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An Evaluation of the OECD 308 Water/Sediment Systems for Investigating the Biodegradation of Pharmaceuticals

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journal contribution
posted on 2020-04-02, 15:32 authored by Jon F. Ericson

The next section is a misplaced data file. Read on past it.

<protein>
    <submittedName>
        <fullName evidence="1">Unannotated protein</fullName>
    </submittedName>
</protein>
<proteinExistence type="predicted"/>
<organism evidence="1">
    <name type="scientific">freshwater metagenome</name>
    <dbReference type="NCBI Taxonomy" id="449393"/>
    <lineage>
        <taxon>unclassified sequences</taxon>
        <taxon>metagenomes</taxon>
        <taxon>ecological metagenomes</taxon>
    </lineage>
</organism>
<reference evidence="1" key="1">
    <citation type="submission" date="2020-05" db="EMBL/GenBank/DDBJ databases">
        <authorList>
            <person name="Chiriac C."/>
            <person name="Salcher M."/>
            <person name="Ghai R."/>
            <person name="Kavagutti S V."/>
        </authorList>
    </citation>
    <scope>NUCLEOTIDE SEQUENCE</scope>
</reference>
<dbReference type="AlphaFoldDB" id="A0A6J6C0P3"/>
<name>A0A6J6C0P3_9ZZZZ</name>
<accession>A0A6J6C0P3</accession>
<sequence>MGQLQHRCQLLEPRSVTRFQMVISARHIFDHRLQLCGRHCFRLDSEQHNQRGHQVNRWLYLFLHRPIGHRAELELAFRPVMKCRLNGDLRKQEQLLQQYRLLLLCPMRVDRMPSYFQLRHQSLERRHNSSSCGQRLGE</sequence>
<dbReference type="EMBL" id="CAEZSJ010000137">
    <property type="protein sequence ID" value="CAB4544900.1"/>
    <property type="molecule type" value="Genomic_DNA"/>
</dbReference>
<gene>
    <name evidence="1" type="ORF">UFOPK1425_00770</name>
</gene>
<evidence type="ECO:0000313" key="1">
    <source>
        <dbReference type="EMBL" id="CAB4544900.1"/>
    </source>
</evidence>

In recent times, trace levels of pharmaceuticals detected in wastewater effluents and surface waters have raised the level of attention around the ultimate fate and the potential persistence of pharmaceuticals in the environment. We have seen the European Agency for the Evaluation of Medicines (EMEA) recently include more rigorous environmental fate testing in European Union (EU) Environmental Risk Assessment (ERA) guidance to assess the ultimate fate in water/sediment systems. Yet to date, there is little data available that covers the fate of pharmaceuticals in the water/sediment compartment, and little that assess whether current aerobic and anaerobic methods are appropriate for pharmaceuticals. In this study, the biodegradation profiles of 3 Pfizer products were investigated following the latest ERA guidance and its recommendation for OECD 308 water/sediment biodegradation testing. Experiments included 14C-labeled exemestane, azithromycin, and varenicline representing neutral and cationic pharmaceuticals with average Koc values of 3704, 49 400, and 10 483 respectively. Specific HPLC/radio-active monitoring (RAM) methods were used to profile water and sediment samples for biotransformation products. Binding to sediment, as “non-extractables”, was consider able for all three pharmaceuticals, though most notable for the cationic pharmaceuticals varenicline and azithromycin ranging from 52% to 94% at study termination, respectively. In general, for all 3 pharmaceuticals studied, the anaerobic conditions demonstrated less biotransformation and mineralization than the aerobic; though their biotransformation profile (number of metabolites) and amount bound to sediment were similar. Based on these findings and our current understanding of anaerobic biodegradation, we would recommend a tiered approach to the OECD 308 water/sediment test:  with default testing just for aerobic conditions; and then if needed, anaerobic testing only for those compounds potentially amenable to typical anaerobic processes. We suggest that as a simulation test would be better suited in later tier testing under EU ERA guidance. Inherent biodegradation or die-away tests seem better suited to derive biodegradation rate constants for subsequent environmental modeling of water and sediment compartments.